I understand the necessity of addressing the issue of gender imbalance in the publishing industry–I understand that this is something that isn’t being talked about enough and needs to be talked about more, but part of me always wants to insist that the entire program that is feeding this dichotomy is where the real problem is. Positing the issue of statistical counts of biological Male vs. Female bodies in the publishing industry is excluding any outliers to this constructed binary, the opposition of Male to Female bodies inherently erasing any room for discussion of the gray area. That which lies between, or somewhere on a spectrum outside of this opposition, is completely eradicated.
Of course, statistical analysis of anything, where numbers reduce actualities and items must be rounded down or up because we as humans understand that .4 of a person doesn’t mean anything–this is a structural analysis that always seems to miss the forest for the trees. Even within the realm of women-bodied authored writing, there is (often) an insistent phallocentric pathos that leads the narrative, generally within the construct of heterosexual relationships (the penetrative function of the penis is ostensibly what we all actually mean when we use the term “patriarchy”). If we want this overwrought homogeneity of patriarchal rule to end we cannot simply count on the binary of female-bodied versus male-bodied authors divorced from their content to be the deciding factor that we focus on. This changes nothing. The function of phallocentrism immediately ignores any sort of feminist thought, immediately assuming the role of the prick as presence and the vagina as void/absence (though we must consider the fact that Kathy Acker is one of the few people I am aware of who was able to subvert the dominant paradigm while writing what is arguably phallocentric sex).
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STEP TWO ON A SERIES OF POSTS DEVELOPING A THEORETICAL-FICTION TOWARDS WHAT I WILL COIN A ‘RECKLESS UTOPIANISM’
Speech may be a function of Logos, where rational compositions serve as cultural appropriation, or speech may serve a revolutionary, contestatory role by internally rupturing the structures of Logos at the very points of its own contradictions; screams and laughter may be reactive phenomena, resulting from the neurotic exigencies of life, or they may serve serve as rebellious eruptions of corporeal energy, heterogeneous outbursts of expropriation, where Logos is disrupted by the libido; silence may be the zero-degree noiselessness of death, where life itself is betrayed, or silence may be that moment where sovereignty is elliptically expressed as incommunicable inner experience.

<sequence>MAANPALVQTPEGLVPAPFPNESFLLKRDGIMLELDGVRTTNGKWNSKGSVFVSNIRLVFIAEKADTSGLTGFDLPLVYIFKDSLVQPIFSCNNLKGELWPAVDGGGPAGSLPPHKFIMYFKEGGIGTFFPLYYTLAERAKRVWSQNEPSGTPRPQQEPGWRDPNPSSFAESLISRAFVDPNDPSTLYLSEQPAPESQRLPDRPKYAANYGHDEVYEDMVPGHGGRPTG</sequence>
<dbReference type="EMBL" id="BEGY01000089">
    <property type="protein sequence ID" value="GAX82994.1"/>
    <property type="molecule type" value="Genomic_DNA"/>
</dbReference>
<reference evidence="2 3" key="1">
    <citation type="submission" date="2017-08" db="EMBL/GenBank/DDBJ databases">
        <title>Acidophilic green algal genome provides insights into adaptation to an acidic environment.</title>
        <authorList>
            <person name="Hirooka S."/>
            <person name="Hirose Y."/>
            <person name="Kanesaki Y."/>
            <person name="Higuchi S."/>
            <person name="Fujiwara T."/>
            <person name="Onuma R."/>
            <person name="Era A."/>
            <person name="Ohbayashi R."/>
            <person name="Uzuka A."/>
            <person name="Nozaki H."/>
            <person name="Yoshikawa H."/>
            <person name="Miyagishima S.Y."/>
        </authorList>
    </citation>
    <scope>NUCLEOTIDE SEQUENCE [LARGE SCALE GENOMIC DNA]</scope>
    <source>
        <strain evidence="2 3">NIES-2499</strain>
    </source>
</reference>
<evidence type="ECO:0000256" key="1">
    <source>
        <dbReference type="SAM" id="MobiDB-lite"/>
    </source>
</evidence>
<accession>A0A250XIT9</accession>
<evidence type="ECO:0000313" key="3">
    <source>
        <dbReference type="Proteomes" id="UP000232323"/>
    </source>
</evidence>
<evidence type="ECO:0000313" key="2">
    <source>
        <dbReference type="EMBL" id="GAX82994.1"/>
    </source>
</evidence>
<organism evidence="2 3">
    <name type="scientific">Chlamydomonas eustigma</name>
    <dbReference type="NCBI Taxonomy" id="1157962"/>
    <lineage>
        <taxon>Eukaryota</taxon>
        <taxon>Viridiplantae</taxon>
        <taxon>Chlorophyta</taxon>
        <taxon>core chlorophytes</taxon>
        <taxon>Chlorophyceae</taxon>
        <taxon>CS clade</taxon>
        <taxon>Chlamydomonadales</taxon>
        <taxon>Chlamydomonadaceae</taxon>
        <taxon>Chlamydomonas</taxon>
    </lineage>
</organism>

In Medieval philosophy and theology, a lectio (literally, a “reading”) is a meditation on a particular text that can serve as a jumping-off point for further ideas. Traditionally the texts were scriptural, and the lectio would be delivered orally akin to a modern-day lecture; the lectio could also vary in form from shorter more informal meditations (lectio brevior) to more elaborate textual exegeses (lectio difficilior).
LECTIO I: Kate Zambreno’s Green Girl
LECTIO II: Horror vs. The Patriarchy
LECTIO III: Joe Wenderoth pushes the surface
LECTIO IV: The Dionysian Excess of Living
On Friday night I read Dan Hoy’s post over at Montevidayo entitled THE PIN-UP STAKES: Poetry & The Marketing of Poetry. Approximately 2 hours later I was wasted in a bar across the street from my apartment, yelling at my roommate (who doesn’t really read poetry) that it was the best thing ever, insisting that she read it on her smart phone. About two hours after that I tweeted the phrase “If you take the lyrics to pop musick seriously they become the map of utopian society” (the “k” at the end of “musick” is my own superfluous nomenclature that surfaces mostly while “under the influence,” tying music to “magick” of course).
What was in my head, still, other than Hoy’s essay itself, was the video above, and more particularly, the song within the video.
September 14th, 2010 / 2:05 pm
A lot that’s happening on this site right now, in posts and in comments, has somehow coalesced around a few themes and texts that I first explored seriously in a college course I took, called Excess, that focused on, well, the literature of excess, or transgression: Sade, Bataille, Sacher-Masoch, and films like Irreversible. It was taught by Paul Mann, poet and author of Masocriticism, which, as its title suggests, radically exposes the viscera gaping from the act of reading and interpreting texts. He writes,
The text never recognizes us. It neither assents to nor dissents from our reading, our desire. Whatever validations we establish, it remains silent throughout our reading.
At the end of each reading, it returns as a Greek.
At the end of each masocritical scene, one is abandoned to the absolutely otherness of the other. One suffers an utter loss of agency, out of and against which a new scene or new reading must be projected.
This formulation of the text recalls Bataille’s vision of the sun burning itself up with no consideration for the life that its combustion nurtures, a concept that is central to much of Bataille’s work (including the essay whose title I stole for the reading series I run w/ Blake and Jamie Iredell in Atlanta, Solar Anus). The way Mann equates the sun with the text deepens this idea of reading as hyper-sensory experience. READ MORE >